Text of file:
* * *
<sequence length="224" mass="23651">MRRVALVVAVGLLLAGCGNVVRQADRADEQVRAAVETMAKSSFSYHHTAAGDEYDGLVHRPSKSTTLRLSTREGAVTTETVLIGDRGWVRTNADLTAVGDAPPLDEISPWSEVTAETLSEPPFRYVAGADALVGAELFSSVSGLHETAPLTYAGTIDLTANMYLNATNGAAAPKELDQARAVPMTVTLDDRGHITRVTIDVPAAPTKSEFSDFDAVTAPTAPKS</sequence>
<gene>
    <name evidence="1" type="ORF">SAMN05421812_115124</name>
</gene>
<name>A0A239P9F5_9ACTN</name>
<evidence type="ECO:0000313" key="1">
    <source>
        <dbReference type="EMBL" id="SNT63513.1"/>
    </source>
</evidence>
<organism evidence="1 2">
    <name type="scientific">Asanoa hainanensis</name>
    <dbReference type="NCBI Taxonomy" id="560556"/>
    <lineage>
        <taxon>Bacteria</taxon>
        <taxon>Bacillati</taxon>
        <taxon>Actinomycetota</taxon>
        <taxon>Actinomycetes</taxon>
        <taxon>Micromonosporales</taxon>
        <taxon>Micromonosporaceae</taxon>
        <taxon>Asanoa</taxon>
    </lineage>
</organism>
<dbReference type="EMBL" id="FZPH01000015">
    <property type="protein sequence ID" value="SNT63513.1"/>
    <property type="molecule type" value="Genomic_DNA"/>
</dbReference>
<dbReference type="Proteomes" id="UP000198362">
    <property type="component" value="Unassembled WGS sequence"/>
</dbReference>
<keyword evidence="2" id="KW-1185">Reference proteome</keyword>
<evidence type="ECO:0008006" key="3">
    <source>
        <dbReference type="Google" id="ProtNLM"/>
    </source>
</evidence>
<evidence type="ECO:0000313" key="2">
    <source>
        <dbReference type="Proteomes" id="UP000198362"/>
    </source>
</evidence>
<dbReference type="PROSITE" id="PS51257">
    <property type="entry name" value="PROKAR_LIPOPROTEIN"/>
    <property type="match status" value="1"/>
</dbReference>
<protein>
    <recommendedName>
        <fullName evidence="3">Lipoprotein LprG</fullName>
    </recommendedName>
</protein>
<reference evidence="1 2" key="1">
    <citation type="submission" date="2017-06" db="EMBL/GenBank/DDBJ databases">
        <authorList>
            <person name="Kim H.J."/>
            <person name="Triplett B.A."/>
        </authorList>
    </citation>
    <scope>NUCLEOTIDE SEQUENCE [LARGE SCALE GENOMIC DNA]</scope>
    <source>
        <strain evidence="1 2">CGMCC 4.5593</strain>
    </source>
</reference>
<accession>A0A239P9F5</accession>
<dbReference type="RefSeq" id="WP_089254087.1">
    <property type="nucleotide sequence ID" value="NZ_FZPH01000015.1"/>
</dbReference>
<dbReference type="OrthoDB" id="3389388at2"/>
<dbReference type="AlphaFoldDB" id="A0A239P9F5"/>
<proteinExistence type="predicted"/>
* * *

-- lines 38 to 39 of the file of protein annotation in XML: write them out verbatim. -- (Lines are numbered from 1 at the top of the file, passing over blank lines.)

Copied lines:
    <source>
        <dbReference type="Proteomes" id="UP000198362"/>